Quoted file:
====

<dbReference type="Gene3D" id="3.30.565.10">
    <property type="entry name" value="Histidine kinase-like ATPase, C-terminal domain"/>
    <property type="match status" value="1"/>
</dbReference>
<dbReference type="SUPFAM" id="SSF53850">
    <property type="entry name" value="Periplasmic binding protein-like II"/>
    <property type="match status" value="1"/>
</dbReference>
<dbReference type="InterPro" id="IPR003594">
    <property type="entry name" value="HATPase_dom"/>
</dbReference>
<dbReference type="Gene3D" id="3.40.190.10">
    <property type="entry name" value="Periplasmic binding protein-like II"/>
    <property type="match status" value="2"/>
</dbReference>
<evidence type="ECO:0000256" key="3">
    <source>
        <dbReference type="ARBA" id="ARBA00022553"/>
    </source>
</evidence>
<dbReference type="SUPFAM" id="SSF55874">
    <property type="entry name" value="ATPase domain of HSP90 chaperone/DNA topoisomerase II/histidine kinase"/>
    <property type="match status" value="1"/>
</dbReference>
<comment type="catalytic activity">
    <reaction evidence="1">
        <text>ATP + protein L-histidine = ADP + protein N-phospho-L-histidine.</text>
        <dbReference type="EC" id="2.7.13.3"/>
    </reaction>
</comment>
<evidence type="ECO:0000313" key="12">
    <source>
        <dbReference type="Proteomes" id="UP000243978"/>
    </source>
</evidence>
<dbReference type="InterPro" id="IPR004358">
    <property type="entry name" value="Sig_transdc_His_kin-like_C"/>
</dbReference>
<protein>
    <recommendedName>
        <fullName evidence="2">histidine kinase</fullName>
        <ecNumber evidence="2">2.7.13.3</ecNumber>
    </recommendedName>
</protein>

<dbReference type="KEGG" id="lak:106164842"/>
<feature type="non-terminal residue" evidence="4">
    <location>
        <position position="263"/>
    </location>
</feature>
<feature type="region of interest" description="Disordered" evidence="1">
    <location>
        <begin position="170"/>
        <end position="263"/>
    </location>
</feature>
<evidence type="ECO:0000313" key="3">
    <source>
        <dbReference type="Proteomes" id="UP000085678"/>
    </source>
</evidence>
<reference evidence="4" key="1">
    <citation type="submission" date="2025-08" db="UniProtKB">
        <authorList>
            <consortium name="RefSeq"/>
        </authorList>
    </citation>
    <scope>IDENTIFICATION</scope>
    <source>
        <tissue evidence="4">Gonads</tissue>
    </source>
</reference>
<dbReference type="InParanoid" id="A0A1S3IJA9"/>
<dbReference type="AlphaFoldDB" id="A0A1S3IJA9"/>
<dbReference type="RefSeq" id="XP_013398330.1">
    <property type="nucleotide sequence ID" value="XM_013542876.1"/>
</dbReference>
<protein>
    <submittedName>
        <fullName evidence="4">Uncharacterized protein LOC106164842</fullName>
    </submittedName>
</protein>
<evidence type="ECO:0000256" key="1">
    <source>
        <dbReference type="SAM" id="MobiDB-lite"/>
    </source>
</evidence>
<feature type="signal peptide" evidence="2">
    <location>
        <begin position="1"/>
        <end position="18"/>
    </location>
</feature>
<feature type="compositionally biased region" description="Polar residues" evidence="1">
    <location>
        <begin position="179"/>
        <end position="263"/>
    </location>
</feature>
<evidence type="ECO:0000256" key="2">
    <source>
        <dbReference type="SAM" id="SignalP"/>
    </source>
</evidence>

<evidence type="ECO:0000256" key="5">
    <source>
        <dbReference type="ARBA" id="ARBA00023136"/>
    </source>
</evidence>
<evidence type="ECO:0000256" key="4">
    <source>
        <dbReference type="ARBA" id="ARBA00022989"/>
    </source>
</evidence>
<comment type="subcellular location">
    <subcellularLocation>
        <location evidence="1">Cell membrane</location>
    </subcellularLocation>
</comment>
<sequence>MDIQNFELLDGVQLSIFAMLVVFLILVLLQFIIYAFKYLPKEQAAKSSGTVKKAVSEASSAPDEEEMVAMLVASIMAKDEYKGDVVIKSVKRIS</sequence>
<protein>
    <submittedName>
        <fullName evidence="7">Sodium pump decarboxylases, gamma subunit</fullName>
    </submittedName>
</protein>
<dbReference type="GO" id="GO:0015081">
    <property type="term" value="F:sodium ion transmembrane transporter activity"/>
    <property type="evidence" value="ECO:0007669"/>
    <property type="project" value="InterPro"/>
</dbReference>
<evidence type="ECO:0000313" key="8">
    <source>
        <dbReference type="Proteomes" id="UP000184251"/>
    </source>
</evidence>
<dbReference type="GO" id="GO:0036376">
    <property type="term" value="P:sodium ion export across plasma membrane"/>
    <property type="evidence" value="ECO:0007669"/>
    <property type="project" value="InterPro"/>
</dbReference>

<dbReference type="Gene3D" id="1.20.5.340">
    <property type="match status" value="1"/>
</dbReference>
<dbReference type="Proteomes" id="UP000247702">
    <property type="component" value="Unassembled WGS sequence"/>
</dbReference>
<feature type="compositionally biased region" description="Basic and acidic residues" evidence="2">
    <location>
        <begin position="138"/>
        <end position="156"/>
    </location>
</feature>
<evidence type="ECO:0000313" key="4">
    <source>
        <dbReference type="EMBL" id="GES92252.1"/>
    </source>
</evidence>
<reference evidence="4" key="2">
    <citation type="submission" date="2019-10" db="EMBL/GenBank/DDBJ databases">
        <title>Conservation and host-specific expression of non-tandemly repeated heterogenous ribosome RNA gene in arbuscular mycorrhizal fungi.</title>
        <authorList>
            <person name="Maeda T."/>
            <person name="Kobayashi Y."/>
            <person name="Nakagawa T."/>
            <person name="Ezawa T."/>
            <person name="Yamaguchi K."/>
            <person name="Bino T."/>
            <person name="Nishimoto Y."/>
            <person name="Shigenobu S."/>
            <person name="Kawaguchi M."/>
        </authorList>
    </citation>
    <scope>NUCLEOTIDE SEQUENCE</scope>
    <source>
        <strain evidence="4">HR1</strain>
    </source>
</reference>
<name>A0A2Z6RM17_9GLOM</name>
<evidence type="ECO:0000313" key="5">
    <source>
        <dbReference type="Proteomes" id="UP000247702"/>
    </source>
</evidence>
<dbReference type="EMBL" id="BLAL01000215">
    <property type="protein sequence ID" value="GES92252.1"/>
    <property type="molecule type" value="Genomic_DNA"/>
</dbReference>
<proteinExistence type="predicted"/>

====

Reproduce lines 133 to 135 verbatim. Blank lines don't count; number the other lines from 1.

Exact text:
        <dbReference type="Proteomes" id="UP000184251"/>
    </source>
</evidence>